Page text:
Leiden University: The parallels between quarrelling animals and humans

The journal Philosophical Transactions of the Royal Society – Biological Sciences published its theme issue ‘Conflict across taxa’ on 4 April, which was edited by Professor of Social and Organisational Psychology Carsten de Dreu. Together with researchers from other disciplines he provides more insight into group conflict in humans and various animal species.

He’d been playing with the idea for the theme issue for some time, says De Dreu. For years, this Spinoza winner has been studying how and why conflicts arise between groups. ‘When I talked to researchers from other disciplines, I often saw parallels. Stockholm biologist Zegni Triki observed mechanisms in fish that work together to keep predators at bay that are comparable to what we see in humans. We came up with this theme issue together, with the message that group conflicts are not limited to humans alone. They are seen in lots of different animal species.’

Cuddle hormone causes aggression
In a research article in the journal, De Dreu describes a model of how conflict arises in humans and animals. ‘When a quarrel develops with another group, it often has more to do with what is going on within your own group than what is going on in the other group. Social behaviour, like monkeys grooming each other, is controlled by, among other things, hormones such as the cuddle hormone oxytocin, which causes individuals to bond. Our research from 2010 shows that oxytocin also has a more negative side: it can evoke aggression toward other groups. So this behaviour comes from wanting to protect your own group.’ These basic biological systems do not only occur in humans, De Dreu continues. ‘They have now also been demonstrated in rodents and fish, for example.’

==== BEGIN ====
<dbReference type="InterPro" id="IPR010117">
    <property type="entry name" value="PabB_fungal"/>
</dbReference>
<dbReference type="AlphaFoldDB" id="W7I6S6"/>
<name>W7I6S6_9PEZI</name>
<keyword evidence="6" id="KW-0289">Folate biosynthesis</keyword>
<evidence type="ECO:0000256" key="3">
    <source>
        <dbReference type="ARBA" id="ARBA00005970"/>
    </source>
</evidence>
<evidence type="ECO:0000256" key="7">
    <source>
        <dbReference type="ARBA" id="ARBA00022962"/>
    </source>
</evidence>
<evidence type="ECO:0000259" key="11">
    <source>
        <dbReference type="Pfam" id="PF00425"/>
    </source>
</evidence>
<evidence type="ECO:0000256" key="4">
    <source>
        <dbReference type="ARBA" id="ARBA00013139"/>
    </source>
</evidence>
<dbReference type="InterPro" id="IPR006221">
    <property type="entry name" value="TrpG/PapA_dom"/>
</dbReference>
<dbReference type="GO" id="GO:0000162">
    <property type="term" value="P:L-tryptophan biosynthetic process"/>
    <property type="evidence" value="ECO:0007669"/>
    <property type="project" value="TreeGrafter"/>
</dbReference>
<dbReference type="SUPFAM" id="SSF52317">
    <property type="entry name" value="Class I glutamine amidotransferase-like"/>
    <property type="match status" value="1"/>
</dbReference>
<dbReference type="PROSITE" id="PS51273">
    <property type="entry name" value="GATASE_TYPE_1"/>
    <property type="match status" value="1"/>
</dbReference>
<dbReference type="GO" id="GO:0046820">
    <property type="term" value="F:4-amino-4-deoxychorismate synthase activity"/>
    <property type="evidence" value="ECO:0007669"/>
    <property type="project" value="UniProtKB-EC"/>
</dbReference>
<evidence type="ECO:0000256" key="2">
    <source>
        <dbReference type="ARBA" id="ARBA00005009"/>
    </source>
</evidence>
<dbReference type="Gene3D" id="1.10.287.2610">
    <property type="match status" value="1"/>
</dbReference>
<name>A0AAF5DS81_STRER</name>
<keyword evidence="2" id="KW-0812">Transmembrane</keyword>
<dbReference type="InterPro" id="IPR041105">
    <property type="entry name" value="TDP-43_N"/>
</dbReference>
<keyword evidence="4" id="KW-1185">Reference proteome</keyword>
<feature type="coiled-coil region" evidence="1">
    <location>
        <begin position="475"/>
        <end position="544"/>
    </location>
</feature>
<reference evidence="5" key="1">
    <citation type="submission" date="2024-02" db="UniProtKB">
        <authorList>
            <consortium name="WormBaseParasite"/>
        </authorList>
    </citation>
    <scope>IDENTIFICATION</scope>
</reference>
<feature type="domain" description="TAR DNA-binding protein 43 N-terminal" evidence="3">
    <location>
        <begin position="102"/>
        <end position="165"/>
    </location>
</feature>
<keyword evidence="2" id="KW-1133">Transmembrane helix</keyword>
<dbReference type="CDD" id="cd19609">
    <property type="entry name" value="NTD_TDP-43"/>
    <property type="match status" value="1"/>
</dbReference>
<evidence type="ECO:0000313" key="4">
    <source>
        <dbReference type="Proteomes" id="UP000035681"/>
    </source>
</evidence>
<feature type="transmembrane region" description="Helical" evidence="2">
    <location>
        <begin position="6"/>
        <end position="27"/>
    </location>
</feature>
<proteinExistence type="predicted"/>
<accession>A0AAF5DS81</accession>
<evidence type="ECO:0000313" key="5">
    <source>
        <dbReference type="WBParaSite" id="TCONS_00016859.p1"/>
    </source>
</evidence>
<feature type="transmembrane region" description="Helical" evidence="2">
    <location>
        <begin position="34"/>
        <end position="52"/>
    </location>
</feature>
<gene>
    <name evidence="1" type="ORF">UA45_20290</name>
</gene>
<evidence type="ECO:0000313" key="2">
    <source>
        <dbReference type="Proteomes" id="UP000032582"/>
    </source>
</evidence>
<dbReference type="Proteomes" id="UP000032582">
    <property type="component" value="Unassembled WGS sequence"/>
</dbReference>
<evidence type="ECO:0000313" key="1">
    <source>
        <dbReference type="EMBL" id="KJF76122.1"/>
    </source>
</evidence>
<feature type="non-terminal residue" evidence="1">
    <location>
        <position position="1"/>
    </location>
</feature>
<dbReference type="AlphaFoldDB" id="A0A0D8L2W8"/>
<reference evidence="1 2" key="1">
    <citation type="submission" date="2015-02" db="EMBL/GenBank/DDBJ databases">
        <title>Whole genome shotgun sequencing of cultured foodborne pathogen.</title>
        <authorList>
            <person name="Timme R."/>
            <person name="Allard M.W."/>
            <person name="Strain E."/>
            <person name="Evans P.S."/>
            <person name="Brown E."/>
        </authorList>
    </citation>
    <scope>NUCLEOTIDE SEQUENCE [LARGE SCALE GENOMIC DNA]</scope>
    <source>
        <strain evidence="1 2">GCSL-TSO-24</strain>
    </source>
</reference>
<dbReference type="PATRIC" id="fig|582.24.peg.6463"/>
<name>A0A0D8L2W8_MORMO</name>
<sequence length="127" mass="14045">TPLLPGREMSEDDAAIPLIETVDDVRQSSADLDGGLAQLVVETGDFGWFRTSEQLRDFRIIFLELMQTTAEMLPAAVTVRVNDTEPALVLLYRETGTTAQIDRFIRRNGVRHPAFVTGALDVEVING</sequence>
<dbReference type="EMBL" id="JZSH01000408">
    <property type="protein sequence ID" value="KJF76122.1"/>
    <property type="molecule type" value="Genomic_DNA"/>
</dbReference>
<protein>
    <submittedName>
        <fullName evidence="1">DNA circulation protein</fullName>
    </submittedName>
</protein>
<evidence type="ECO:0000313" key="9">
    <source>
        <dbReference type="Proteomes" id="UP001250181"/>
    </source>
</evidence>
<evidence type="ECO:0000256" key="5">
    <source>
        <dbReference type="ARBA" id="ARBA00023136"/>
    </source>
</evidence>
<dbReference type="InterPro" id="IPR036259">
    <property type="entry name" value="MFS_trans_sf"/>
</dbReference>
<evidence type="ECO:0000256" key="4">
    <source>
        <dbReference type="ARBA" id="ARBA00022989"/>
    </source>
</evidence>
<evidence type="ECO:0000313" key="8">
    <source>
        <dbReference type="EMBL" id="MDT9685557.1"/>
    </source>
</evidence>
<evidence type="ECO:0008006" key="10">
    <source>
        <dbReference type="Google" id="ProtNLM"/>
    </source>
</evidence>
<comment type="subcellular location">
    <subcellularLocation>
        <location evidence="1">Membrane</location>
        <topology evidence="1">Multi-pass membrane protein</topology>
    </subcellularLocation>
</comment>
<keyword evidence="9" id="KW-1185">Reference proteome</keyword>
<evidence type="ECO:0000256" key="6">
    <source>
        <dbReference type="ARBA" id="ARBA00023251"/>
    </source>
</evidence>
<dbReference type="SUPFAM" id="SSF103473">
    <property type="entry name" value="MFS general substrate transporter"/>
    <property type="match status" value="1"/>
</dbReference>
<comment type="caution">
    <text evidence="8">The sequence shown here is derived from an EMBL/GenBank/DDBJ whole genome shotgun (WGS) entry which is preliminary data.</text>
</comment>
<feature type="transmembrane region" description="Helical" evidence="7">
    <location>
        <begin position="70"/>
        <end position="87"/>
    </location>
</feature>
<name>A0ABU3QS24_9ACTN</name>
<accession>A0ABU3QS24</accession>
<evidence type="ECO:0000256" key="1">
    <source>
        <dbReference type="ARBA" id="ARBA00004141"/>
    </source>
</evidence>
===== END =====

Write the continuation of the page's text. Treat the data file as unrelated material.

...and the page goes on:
Conflicts due to climate change
Change and unpredictability in the environment, such as climate change, can also provoke conflict between people. This can also be seen in animal species such as certain monkeys and ants. Climate change makes everything scarcer, De Dreu continues. ‘There is less space and less food, which makes conflicts with other groups more likely. The social debate is now all about reducing carbon dioxide emissions and raising the dikes. That is extremely important, but we must also look at how to maintain food production, for example. Conflicts are terrible, so if you can prevent them, you should definitely try to do so.’


What De Dreu learned as editor of the journal was that he had to work with people ‘on the other side of the fence’. ‘Looking outside your own field of expertise is not always easy. You sometimes speak a completely different language and use different methods. But it is enormously useful. You discover that people in other disciplines may be working on exactly the same thing. They’re sometimes not as far and sometimes much further ahead and you can learn from them. Such cross-pollination is very inspiring.’

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